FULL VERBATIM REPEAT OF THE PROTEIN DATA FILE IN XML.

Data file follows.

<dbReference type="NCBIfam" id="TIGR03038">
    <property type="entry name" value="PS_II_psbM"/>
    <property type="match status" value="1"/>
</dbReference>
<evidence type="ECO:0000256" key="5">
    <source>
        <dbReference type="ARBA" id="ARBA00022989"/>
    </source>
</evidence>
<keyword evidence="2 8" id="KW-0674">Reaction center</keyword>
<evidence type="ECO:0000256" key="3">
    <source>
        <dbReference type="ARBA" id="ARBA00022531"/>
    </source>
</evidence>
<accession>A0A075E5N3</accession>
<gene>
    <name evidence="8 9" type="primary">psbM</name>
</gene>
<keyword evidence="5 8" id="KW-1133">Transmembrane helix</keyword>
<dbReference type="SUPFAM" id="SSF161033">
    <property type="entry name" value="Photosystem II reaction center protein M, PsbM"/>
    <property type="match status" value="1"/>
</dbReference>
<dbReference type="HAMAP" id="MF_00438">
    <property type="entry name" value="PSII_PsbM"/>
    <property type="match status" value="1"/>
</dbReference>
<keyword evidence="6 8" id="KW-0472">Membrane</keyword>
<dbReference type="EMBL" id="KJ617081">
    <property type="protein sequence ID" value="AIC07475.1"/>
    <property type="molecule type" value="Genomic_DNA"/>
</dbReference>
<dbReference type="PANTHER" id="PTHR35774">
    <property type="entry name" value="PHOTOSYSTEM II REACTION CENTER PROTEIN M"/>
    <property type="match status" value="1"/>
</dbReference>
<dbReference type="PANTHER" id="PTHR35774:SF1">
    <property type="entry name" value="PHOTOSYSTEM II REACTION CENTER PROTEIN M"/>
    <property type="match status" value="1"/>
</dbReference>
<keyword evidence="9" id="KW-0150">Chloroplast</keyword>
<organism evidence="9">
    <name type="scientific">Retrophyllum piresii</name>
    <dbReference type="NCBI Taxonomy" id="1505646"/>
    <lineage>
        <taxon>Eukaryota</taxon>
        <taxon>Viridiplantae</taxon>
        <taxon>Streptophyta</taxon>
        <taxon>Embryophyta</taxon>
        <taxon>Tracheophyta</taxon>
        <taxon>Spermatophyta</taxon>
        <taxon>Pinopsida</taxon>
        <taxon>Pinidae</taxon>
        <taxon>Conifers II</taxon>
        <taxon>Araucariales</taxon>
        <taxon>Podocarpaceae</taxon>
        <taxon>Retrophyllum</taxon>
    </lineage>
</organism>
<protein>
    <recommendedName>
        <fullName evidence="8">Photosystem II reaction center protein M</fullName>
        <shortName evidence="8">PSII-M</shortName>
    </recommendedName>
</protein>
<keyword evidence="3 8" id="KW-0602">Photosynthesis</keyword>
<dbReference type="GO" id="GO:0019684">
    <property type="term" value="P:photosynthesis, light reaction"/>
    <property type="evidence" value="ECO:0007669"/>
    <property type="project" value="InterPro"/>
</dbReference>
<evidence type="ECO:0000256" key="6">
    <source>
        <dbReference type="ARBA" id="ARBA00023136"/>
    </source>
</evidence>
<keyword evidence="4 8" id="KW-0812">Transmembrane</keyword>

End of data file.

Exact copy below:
<dbReference type="NCBIfam" id="TIGR03038">
    <property type="entry name" value="PS_II_psbM"/>
    <property type="match status" value="1"/>
</dbReference>
<evidence type="ECO:0000256" key="5">
    <source>
        <dbReference type="ARBA" id="ARBA00022989"/>
    </source>
</evidence>
<keyword evidence="2 8" id="KW-0674">Reaction center</keyword>
<evidence type="ECO:0000256" key="3">
    <source>
        <dbReference type="ARBA" id="ARBA00022531"/>
    </source>
</evidence>
<accession>A0A075E5N3</accession>
<gene>
    <name evidence="8 9" type="primary">psbM</name>
</gene>
<keyword evidence="5 8" id="KW-1133">Transmembrane helix</keyword>
<dbReference type="SUPFAM" id="SSF161033">
    <property type="entry name" value="Photosystem II reaction center protein M, PsbM"/>
    <property type="match status" value="1"/>
</dbReference>
<dbReference type="HAMAP" id="MF_00438">
    <property type="entry name" value="PSII_PsbM"/>
    <property type="match status" value="1"/>
</dbReference>
<keyword evidence="6 8" id="KW-0472">Membrane</keyword>
<dbReference type="EMBL" id="KJ617081">
    <property type="protein sequence ID" value="AIC07475.1"/>
    <property type="molecule type" value="Genomic_DNA"/>
</dbReference>
<dbReference type="PANTHER" id="PTHR35774">
    <property type="entry name" value="PHOTOSYSTEM II REACTION CENTER PROTEIN M"/>
    <property type="match status" value="1"/>
</dbReference>
<dbReference type="PANTHER" id="PTHR35774:SF1">
    <property type="entry name" value="PHOTOSYSTEM II REACTION CENTER PROTEIN M"/>
    <property type="match status" value="1"/>
</dbReference>
<keyword evidence="9" id="KW-0150">Chloroplast</keyword>
<organism evidence="9">
    <name type="scientific">Retrophyllum piresii</name>
    <dbReference type="NCBI Taxonomy" id="1505646"/>
    <lineage>
        <taxon>Eukaryota</taxon>
        <taxon>Viridiplantae</taxon>
        <taxon>Streptophyta</taxon>
        <taxon>Embryophyta</taxon>
        <taxon>Tracheophyta</taxon>
        <taxon>Spermatophyta</taxon>
        <taxon>Pinopsida</taxon>
        <taxon>Pinidae</taxon>
        <taxon>Conifers II</taxon>
        <taxon>Araucariales</taxon>
        <taxon>Podocarpaceae</taxon>
        <taxon>Retrophyllum</taxon>
    </lineage>
</organism>
<protein>
    <recommendedName>
        <fullName evidence="8">Photosystem II reaction center protein M</fullName>
        <shortName evidence="8">PSII-M</shortName>
    </recommendedName>
</protein>
<keyword evidence="3 8" id="KW-0602">Photosynthesis</keyword>
<dbReference type="GO" id="GO:0019684">
    <property type="term" value="P:photosynthesis, light reaction"/>
    <property type="evidence" value="ECO:0007669"/>
    <property type="project" value="InterPro"/>
</dbReference>
<evidence type="ECO:0000256" key="6">
    <source>
        <dbReference type="ARBA" id="ARBA00023136"/>
    </source>
</evidence>
<keyword evidence="4 8" id="KW-0812">Transmembrane</keyword>